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How to identify a malicious website

Malicious websites come in two forms; they host malware or are used to phish for sensitive information, tricking users into revealing sensitive data such as login credentials for online banking websites. But when a website looks legitimate, what should you look out for?

Malicious websites are increasingly used to host ‘exploit kits’ which probe visitors’ browsers to identify security vulnerabilities that can be exploited without requiring any user interaction. If a vulnerability is detected, malware can be installed automatically on the computer or network.

In other cases, malware may require some user interaction before it is installed. Visitors may be tricked into downloading a security software, for example, by being informed their computer is already infected with malware. Or, they may be asked to download a legitimate looking file that is in fact corrupt.

Learning how to identify a malicious website is important if you want to prevent your computer from being infected. There are some easy ways to tell if a website could be dangerous:

The URL contains HTTP – not HTTPS

The ‘S’ in HTTPS stands for ‘secure’ and indicates that a website protects any information transferred by encoding it. This isn’t foolproof however – cyber criminals have been known to use and HTTPS websites so this is not a guaranteed way to determine a site’s legitimacy.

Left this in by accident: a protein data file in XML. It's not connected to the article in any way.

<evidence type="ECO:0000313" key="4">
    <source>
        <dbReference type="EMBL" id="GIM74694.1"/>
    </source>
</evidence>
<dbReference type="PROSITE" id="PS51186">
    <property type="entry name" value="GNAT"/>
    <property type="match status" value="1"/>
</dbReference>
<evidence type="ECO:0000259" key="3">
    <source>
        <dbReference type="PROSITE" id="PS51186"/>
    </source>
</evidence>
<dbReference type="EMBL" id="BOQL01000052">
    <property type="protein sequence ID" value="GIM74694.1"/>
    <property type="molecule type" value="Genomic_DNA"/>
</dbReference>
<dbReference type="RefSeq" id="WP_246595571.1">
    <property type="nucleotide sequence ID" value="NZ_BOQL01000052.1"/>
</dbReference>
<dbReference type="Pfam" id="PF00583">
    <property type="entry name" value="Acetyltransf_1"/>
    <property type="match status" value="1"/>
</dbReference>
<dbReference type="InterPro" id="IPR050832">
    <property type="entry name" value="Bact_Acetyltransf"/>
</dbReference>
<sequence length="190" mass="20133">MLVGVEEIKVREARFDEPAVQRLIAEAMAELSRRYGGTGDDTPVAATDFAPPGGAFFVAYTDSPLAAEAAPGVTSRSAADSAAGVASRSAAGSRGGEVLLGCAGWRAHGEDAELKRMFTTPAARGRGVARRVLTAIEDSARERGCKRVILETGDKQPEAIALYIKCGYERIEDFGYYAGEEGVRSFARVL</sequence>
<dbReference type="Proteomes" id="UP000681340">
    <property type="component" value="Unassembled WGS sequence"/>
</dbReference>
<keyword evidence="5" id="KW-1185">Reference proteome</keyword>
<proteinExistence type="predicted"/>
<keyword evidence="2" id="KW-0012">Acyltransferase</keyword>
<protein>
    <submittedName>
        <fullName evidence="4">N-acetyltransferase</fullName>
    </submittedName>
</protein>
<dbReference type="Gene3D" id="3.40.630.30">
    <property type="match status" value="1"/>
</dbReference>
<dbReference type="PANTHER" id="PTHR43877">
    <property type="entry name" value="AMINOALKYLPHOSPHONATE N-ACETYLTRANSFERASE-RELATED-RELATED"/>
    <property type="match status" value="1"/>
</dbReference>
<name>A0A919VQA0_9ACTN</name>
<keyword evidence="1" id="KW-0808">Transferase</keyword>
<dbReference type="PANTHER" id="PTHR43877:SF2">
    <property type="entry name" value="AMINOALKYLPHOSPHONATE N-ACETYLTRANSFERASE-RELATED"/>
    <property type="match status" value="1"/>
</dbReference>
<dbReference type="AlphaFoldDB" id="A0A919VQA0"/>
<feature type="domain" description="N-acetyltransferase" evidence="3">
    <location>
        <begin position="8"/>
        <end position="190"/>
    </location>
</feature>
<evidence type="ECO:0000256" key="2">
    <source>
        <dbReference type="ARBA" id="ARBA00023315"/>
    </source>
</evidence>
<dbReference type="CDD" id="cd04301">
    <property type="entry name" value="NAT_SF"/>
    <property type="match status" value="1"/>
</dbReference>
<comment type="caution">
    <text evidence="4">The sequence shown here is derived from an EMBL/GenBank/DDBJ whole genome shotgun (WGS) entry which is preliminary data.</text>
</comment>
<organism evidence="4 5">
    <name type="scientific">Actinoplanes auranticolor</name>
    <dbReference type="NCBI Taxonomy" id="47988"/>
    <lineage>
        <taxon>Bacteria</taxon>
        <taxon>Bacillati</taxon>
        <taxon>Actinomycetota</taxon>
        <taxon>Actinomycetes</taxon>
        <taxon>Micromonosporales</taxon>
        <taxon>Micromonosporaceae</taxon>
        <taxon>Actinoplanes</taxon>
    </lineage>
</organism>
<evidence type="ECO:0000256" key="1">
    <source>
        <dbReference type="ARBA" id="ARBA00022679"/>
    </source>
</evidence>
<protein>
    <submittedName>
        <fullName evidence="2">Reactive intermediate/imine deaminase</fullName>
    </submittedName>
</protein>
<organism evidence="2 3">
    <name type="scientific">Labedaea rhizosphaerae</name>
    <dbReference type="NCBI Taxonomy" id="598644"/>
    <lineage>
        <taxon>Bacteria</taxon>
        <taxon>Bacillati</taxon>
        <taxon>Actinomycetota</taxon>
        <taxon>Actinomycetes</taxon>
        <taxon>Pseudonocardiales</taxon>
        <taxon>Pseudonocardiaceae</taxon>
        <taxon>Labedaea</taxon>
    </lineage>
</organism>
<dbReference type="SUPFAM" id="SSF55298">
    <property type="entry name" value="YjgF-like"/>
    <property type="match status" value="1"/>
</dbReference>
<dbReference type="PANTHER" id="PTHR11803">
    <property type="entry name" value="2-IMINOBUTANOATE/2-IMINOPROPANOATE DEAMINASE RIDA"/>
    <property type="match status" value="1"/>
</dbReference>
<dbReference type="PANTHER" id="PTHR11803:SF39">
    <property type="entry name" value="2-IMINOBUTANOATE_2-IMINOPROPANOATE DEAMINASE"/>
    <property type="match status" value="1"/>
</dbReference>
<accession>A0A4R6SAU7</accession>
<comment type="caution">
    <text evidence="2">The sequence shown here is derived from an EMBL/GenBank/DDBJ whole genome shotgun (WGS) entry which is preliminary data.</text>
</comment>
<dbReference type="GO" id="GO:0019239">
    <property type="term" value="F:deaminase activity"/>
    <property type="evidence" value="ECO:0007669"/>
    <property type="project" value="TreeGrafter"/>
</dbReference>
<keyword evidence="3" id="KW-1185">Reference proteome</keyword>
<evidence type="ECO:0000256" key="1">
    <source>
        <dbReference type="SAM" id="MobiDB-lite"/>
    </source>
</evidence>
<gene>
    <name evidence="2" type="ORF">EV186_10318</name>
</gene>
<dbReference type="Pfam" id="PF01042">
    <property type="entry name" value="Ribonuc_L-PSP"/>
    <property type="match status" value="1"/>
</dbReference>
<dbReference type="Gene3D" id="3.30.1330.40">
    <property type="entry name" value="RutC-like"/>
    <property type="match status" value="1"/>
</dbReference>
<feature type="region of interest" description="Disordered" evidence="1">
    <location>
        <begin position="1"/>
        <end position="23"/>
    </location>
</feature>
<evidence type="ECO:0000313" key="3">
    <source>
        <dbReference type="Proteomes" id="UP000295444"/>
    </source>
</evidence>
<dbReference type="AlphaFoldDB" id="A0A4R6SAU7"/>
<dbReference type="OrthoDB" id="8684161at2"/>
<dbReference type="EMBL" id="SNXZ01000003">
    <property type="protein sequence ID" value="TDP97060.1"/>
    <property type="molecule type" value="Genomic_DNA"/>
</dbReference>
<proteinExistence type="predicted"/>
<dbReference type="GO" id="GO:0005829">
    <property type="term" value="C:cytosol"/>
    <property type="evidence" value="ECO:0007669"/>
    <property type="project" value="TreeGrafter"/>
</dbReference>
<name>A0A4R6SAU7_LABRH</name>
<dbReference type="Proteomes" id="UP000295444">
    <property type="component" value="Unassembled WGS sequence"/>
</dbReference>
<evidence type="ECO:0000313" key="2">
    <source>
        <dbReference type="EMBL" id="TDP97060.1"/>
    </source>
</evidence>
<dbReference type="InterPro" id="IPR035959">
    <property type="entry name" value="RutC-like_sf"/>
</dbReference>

You can’t find a privacy policy

Hoax websites are run by administrators that aren’t likely to care much about privacy policies. Legitimate websites have a privacy policy to indicate their commitment to protecting your data, and your relationship with the company as a ‘user’ or ‘customer’. A cyber criminal is unlikely to have such policies!

Missing contact information

If you’re unable to find contact information on a website, this is a huge red flag. Any reputable business will make their contact details visible to help legitimate customers.

The website asks you to download software, save a file, or run a program – or a download starts automatically (known as a ‘drive-by download’)

Unless you are actively seeking out a software to download or have selected to download a file, don’t trust any automated pop-ups.

A warning appears stating that your device is already infected with malware

It’s unlikely that a malware infection can be determined by simply visiting a website. Anti-virus software will be able to determine if your device is infected with malware by performing a deep scan of your device.

A warning appears stating that your plug-ins or browser are out of date

If you are told your browser is out of date, visit the official browser website and check your version number. Only ever download updates from official websites.

You have won a competition or free prize draw

You may also be offered free money or vouchers that require you to enter your credit card or banking information. If it sounds too good to be true – it is!

Key things to remember

If in doubt, do not download any files.

Make sure you have installed anti-virus software and that it’s up to date.

If you have accidentally visited a drive-by download site, by the time that you have connected it may be too late to prevent malware from being downloaded. To protect against drive by downloads you must ensure that your browser, add-ons, and plugins are 100% up to date. You should also:

  • Update your software quickly and constantly. Perhaps configure your device to install updates automatically
  • Remove unnecessary software and plug-ins
  • Use a firewall
  • Disable Java and JavaScript
  • Use web-filtering software
  • Install an ad blocker